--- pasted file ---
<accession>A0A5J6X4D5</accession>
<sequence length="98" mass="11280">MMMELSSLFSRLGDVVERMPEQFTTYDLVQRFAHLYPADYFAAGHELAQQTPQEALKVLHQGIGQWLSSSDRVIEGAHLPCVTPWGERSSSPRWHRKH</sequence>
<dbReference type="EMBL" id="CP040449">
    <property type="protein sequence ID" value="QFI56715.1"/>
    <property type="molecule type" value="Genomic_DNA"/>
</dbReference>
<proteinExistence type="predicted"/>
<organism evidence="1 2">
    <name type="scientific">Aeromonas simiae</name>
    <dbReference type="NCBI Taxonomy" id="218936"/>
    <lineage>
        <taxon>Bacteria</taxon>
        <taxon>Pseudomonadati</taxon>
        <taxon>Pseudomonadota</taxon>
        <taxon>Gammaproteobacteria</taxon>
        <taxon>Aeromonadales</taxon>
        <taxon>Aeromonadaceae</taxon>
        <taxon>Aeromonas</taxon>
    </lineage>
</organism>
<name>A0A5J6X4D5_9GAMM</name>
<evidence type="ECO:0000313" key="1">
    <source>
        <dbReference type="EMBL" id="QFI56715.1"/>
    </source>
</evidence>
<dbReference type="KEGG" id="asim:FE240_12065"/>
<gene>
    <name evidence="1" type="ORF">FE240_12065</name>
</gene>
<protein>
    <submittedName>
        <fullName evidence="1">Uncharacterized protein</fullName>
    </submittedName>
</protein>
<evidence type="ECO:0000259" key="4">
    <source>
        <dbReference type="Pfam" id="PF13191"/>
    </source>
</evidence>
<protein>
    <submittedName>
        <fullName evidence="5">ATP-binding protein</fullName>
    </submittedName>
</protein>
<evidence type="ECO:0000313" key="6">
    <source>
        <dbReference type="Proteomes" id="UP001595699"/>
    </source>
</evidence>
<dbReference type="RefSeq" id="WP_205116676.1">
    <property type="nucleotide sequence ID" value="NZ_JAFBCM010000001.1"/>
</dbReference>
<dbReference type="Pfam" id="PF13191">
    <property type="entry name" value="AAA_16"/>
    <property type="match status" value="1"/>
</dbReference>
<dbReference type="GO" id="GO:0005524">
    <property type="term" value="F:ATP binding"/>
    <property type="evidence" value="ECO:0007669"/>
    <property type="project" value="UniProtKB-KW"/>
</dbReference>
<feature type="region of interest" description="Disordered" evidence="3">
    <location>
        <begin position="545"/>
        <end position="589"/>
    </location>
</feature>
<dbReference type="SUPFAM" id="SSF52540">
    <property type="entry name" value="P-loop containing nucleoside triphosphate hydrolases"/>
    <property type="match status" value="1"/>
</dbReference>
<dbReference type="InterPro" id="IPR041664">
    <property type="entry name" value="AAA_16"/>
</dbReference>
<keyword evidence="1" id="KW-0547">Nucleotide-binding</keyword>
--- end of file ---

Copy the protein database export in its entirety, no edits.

<accession>A0A5J6X4D5</accession>
<sequence length="98" mass="11280">MMMELSSLFSRLGDVVERMPEQFTTYDLVQRFAHLYPADYFAAGHELAQQTPQEALKVLHQGIGQWLSSSDRVIEGAHLPCVTPWGERSSSPRWHRKH</sequence>
<dbReference type="EMBL" id="CP040449">
    <property type="protein sequence ID" value="QFI56715.1"/>
    <property type="molecule type" value="Genomic_DNA"/>
</dbReference>
<proteinExistence type="predicted"/>
<organism evidence="1 2">
    <name type="scientific">Aeromonas simiae</name>
    <dbReference type="NCBI Taxonomy" id="218936"/>
    <lineage>
        <taxon>Bacteria</taxon>
        <taxon>Pseudomonadati</taxon>
        <taxon>Pseudomonadota</taxon>
        <taxon>Gammaproteobacteria</taxon>
        <taxon>Aeromonadales</taxon>
        <taxon>Aeromonadaceae</taxon>
        <taxon>Aeromonas</taxon>
    </lineage>
</organism>
<name>A0A5J6X4D5_9GAMM</name>
<evidence type="ECO:0000313" key="1">
    <source>
        <dbReference type="EMBL" id="QFI56715.1"/>
    </source>
</evidence>
<dbReference type="KEGG" id="asim:FE240_12065"/>
<gene>
    <name evidence="1" type="ORF">FE240_12065</name>
</gene>
<protein>
    <submittedName>
        <fullName evidence="1">Uncharacterized protein</fullName>
    </submittedName>
</protein>
<evidence type="ECO:0000259" key="4">
    <source>
        <dbReference type="Pfam" id="PF13191"/>
    </source>
</evidence>
<protein>
    <submittedName>
        <fullName evidence="5">ATP-binding protein</fullName>
    </submittedName>
</protein>
<evidence type="ECO:0000313" key="6">
    <source>
        <dbReference type="Proteomes" id="UP001595699"/>
    </source>
</evidence>
<dbReference type="RefSeq" id="WP_205116676.1">
    <property type="nucleotide sequence ID" value="NZ_JAFBCM010000001.1"/>
</dbReference>
<dbReference type="Pfam" id="PF13191">
    <property type="entry name" value="AAA_16"/>
    <property type="match status" value="1"/>
</dbReference>
<dbReference type="GO" id="GO:0005524">
    <property type="term" value="F:ATP binding"/>
    <property type="evidence" value="ECO:0007669"/>
    <property type="project" value="UniProtKB-KW"/>
</dbReference>
<feature type="region of interest" description="Disordered" evidence="3">
    <location>
        <begin position="545"/>
        <end position="589"/>
    </location>
</feature>
<dbReference type="SUPFAM" id="SSF52540">
    <property type="entry name" value="P-loop containing nucleoside triphosphate hydrolases"/>
    <property type="match status" value="1"/>
</dbReference>
<dbReference type="InterPro" id="IPR041664">
    <property type="entry name" value="AAA_16"/>
</dbReference>
<keyword evidence="1" id="KW-0547">Nucleotide-binding</keyword>